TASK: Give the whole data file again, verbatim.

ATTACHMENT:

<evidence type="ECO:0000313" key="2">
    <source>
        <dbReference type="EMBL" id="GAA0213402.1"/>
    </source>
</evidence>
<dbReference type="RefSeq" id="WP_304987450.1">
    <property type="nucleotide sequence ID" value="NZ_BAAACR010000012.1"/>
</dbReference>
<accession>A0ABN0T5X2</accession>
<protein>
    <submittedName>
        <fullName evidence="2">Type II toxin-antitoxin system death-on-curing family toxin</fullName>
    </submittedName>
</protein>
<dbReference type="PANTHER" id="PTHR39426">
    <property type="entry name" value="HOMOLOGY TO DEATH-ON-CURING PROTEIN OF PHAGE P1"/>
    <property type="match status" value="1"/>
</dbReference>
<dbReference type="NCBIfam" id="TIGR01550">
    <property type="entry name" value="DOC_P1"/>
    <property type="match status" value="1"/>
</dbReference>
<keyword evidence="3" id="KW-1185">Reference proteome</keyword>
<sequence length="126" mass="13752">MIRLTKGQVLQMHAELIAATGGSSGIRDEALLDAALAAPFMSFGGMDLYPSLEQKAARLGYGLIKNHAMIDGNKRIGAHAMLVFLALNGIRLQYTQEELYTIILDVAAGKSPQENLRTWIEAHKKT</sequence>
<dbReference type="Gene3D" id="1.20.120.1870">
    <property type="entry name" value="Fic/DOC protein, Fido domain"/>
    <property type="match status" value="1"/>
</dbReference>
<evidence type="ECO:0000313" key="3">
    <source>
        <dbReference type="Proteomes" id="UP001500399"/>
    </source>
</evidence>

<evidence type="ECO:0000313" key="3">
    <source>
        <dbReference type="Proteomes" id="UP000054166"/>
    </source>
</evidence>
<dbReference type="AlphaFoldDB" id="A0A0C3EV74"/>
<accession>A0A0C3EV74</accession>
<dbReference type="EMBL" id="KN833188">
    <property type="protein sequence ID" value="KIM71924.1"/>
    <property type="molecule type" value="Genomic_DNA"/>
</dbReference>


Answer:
<evidence type="ECO:0000313" key="2">
    <source>
        <dbReference type="EMBL" id="GAA0213402.1"/>
    </source>
</evidence>
<dbReference type="RefSeq" id="WP_304987450.1">
    <property type="nucleotide sequence ID" value="NZ_BAAACR010000012.1"/>
</dbReference>
<accession>A0ABN0T5X2</accession>
<protein>
    <submittedName>
        <fullName evidence="2">Type II toxin-antitoxin system death-on-curing family toxin</fullName>
    </submittedName>
</protein>
<dbReference type="PANTHER" id="PTHR39426">
    <property type="entry name" value="HOMOLOGY TO DEATH-ON-CURING PROTEIN OF PHAGE P1"/>
    <property type="match status" value="1"/>
</dbReference>
<dbReference type="NCBIfam" id="TIGR01550">
    <property type="entry name" value="DOC_P1"/>
    <property type="match status" value="1"/>
</dbReference>
<keyword evidence="3" id="KW-1185">Reference proteome</keyword>
<sequence length="126" mass="13752">MIRLTKGQVLQMHAELIAATGGSSGIRDEALLDAALAAPFMSFGGMDLYPSLEQKAARLGYGLIKNHAMIDGNKRIGAHAMLVFLALNGIRLQYTQEELYTIILDVAAGKSPQENLRTWIEAHKKT</sequence>
<dbReference type="Gene3D" id="1.20.120.1870">
    <property type="entry name" value="Fic/DOC protein, Fido domain"/>
    <property type="match status" value="1"/>
</dbReference>
<evidence type="ECO:0000313" key="3">
    <source>
        <dbReference type="Proteomes" id="UP001500399"/>
    </source>
</evidence>

<evidence type="ECO:0000313" key="3">
    <source>
        <dbReference type="Proteomes" id="UP000054166"/>
    </source>
</evidence>
<dbReference type="AlphaFoldDB" id="A0A0C3EV74"/>
<accession>A0A0C3EV74</accession>
<dbReference type="EMBL" id="KN833188">
    <property type="protein sequence ID" value="KIM71924.1"/>
    <property type="molecule type" value="Genomic_DNA"/>
</dbReference>